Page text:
by Michael Witt, 1953 CJ-3B, Washington, USA
Note from Derek about 1953 paint colors: Most of the 1953 CJ-3Bs I have seen were originally painted Woodstock Green, and in fact according to some Willys documentation, that was the only color used on Universal Jeeps that year, for whatever reason. (See Willys Paint Samples 1953-54 on CJ3B.info.)
The earliest document I have seen listing other colors for the CJ-3B Universal Jeep is a Ditzler Paint bulletin (60K JPEG) mentioning Cadet Gray (presumably named for the West Point cadet uniforms, 60K JPEG) and Saber Rouge (a dark red). The bulletin was dated July 1953, which was the beginning of the 1954 model year, but it's not clear when those colors might have first been used.
Michael Witt's '53 has serial number 453GB2 30685 and would have been built in the spring of 1953. It comes in the middle of a string of about 800 serial numbers which all seem to have been sold in the western United States, judging from our list of Surviving CJ-3B Jeeps. This is interesting, since the Ditzler bulletin also refers specifically to some Willys Aero passenger cars built only at the Willys plant in Maywood, California. The Maywood plant (known as WCD or "West Coast Division") was in operation at least into 1952 when 88 CJ-3Bs were assembled there (1) so it's possible that some 3Bs in 1953 were painted differently at WCD than in Toledo.
Michael is a former Marine who is currently homesteading in a log cabin on five acres in Washington State. His Jeep has been in his wife's family since it was new, and he has repainted it in the original Cadet Gray. I'll let Michael tell the story. -- Derek Redmond
I restored my 1953 CJ-3B to the most original form I could. I even painted it the original color.
My wife's great grandfather bought the Willys brand new in 1953, and she and her brothers rode in it when they were small children. After her great grandfather passed away her father used it a little around their farm, and he also used it to hunt.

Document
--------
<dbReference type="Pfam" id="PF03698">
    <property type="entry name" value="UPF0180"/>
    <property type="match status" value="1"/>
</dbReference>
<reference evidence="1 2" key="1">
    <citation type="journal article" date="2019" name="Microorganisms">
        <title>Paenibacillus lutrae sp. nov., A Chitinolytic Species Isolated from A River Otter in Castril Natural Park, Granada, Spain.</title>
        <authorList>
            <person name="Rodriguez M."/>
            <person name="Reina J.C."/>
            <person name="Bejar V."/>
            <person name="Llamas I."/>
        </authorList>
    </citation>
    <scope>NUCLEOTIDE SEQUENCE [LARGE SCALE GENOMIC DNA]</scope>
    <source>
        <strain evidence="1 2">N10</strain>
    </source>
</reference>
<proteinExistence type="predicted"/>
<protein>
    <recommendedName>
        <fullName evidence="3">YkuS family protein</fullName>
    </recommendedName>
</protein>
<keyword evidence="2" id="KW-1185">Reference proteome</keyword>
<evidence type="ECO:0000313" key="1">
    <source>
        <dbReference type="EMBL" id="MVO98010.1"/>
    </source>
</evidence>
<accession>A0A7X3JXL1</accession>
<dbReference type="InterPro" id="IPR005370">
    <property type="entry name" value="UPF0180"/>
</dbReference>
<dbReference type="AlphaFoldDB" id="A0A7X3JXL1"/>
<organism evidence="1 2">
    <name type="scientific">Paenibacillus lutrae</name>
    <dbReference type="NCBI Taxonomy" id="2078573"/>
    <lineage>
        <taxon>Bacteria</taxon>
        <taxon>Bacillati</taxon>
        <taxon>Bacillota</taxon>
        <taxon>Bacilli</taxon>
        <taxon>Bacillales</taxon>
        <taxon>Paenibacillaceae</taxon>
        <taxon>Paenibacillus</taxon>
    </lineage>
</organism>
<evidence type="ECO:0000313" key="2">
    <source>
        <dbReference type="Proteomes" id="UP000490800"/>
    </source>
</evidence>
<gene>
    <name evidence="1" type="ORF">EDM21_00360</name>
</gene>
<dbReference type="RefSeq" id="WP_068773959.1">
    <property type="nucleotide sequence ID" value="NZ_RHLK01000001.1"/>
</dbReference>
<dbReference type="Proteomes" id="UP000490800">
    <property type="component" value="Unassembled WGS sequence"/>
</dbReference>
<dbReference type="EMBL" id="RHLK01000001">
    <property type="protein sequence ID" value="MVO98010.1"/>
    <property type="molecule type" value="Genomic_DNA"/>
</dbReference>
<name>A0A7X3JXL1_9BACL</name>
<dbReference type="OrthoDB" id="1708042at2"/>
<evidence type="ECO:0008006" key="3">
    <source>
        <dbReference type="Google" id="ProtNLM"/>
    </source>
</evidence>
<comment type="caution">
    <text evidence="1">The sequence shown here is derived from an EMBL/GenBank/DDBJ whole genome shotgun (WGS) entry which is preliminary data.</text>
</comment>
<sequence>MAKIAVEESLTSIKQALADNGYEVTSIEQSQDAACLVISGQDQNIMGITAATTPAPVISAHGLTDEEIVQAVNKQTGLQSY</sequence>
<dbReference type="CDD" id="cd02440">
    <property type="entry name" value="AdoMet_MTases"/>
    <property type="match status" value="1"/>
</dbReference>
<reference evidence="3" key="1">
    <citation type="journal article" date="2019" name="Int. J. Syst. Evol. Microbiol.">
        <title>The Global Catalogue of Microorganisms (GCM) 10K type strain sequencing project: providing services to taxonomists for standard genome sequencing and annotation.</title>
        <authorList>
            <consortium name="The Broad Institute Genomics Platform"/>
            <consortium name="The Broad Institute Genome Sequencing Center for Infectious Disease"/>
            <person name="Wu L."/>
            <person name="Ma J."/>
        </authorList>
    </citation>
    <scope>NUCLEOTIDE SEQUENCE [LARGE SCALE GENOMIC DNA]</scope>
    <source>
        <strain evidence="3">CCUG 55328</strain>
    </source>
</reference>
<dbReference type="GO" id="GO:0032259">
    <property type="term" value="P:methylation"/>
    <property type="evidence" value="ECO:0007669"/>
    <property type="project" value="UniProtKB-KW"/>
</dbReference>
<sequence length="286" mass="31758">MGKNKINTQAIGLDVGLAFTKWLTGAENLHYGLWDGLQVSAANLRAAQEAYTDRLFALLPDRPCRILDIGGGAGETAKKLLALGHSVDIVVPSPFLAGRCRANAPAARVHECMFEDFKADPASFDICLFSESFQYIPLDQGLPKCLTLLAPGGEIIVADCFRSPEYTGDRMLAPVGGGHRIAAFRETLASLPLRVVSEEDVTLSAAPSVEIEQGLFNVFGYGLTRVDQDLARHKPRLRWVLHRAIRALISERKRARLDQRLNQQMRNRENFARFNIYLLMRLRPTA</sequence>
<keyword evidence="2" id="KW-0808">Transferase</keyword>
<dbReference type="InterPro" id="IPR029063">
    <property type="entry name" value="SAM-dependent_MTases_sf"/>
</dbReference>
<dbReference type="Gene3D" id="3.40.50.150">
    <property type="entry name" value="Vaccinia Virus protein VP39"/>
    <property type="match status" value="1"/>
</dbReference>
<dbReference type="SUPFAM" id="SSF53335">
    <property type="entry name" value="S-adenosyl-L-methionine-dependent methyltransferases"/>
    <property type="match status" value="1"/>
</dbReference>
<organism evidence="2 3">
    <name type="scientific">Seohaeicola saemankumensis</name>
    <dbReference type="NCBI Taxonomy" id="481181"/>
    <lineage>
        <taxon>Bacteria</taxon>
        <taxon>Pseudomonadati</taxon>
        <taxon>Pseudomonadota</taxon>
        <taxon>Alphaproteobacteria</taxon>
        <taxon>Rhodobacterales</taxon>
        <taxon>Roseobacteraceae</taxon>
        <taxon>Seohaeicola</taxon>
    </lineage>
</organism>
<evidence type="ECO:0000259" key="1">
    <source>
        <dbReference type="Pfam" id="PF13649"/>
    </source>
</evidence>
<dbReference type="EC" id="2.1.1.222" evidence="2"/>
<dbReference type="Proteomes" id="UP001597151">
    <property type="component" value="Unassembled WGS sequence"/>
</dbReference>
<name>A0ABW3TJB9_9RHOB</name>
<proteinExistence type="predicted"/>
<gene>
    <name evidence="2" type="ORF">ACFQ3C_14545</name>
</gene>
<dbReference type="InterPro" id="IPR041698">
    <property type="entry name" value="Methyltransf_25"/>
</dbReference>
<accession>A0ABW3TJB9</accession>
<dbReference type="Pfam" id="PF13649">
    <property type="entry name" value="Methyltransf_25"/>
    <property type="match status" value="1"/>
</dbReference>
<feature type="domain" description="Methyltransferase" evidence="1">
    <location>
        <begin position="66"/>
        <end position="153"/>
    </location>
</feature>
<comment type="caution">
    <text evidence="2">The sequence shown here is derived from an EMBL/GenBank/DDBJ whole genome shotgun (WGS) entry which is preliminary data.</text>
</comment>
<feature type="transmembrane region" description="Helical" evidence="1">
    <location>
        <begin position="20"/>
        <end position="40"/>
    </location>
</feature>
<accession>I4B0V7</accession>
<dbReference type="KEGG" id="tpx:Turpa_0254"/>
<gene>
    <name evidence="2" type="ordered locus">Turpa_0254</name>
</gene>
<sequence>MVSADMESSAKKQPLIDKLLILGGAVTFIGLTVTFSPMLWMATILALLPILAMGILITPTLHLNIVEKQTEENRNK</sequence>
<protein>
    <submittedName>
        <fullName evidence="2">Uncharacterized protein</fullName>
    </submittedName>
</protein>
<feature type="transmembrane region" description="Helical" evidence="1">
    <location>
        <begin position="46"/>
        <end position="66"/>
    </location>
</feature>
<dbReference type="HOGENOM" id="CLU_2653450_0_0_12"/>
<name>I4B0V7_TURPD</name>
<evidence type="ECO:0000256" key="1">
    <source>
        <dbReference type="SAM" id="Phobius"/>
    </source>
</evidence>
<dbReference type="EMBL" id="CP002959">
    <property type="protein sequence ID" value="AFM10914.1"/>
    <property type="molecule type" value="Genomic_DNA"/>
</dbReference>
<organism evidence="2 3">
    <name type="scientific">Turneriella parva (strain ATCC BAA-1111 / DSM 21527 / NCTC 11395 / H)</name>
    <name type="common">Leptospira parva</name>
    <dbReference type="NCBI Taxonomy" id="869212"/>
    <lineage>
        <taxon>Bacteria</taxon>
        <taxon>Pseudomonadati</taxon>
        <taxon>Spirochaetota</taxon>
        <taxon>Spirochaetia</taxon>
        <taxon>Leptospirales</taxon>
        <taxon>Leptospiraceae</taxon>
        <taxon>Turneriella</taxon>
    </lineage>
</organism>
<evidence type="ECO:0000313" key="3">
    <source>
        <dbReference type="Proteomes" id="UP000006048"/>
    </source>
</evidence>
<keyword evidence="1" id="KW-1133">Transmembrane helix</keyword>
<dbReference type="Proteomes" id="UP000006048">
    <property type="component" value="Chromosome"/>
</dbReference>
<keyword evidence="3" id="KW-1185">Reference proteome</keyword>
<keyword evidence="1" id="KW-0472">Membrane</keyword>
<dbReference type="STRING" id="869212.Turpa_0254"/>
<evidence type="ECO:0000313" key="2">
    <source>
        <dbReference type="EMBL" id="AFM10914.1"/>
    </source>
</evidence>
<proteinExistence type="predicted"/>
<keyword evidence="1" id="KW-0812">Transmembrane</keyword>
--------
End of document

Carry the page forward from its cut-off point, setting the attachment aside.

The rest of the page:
To make a long story short, it ended up in an old barn.
It sat in this old shed for 21 years and was a rust bucket. I had to pull it out with a tractor because the brakes were so rusted the wheels would not turn. Then I had to winch it up on the trailer to bring it home. Ended up cutting the drums off with a cutting torch and put on a brand new brake system.
The serial number is 453GB2 30685 and the color of the body is Cadet Gray. Under the hood on the firewall where there wasn't too much rust we matched the Cadet Gray perfectly. The metal cab was manufactured by Koenig Iron works in Houston TX. It was light gray, and I matched it also.
The original motor had 52,382 miles on it, so I tore it apart and cleaned it up. I replaced the carb and the fuel pump, and when I tried to start it, the Willys fired right up. One cylinder had no compression so I poured a little Marvel Mystery Oil in the cylinder and let it sit over night. The next day I fired it up and it has run fine ever since. I also have the original owner's manual for it.
Had a really hard time finding tires to match the original rims on the Willys, and when I did they were very expensive. I couldn’t find the spare tire/rim anywhere in the old barn, so I had to locate a rim for the spare too. I finally found a used one that was straight, in a junkyard in Pennsylvania, but he knew how rare those rims are, so I had to pay a pretty penny for that too.
The winch is a Koenig King PTO Winch, made by the same company that made the metal cab. It is a powerful winch that I use a lot to fall trees at my homestead. All I've done is replaced the steel cable. Just a couple weeks ago I pulled out an F-350 that was stuck so bad you could barely see the top of the rear tire. I had to chain the rear of the Willys to a tree to do it, but it inched it out of that bog, and the owner of the F-350 was pretty impressed.
My wife's brothers tried to get it running with no success 4 or 5 years ago. The old barn it was stored in was just about to fall over so 2 years ago the brothers basically said that we could have it if we wanted it. They both were a little jealous after I got it all painted and running again. My wife still says it smells like her Dad.
The dogs and I have really enjoyed putting around in it. Overall it has been a fun project, and I have been driving and working the Willys for a little over a year. I would love to find an old plow for it somewhere that I could actually use on the homestead.
Last Fourth of July I was asked to put it a small parade in a litle town called Littlerock WA, and it was a lot of fun.
Thanks to Michael for the information and photos. West Point cadet photo courtesy of the U.S. Department of Army. -- Derek Redmond
Footnote 1: For further discussion of CJ-3B production at WCD in California, see 1954 CJ-3B "OB" Serial Numbers.
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Last updated 25 June 2017 by Derek Redmond firstname.lastname@example.org
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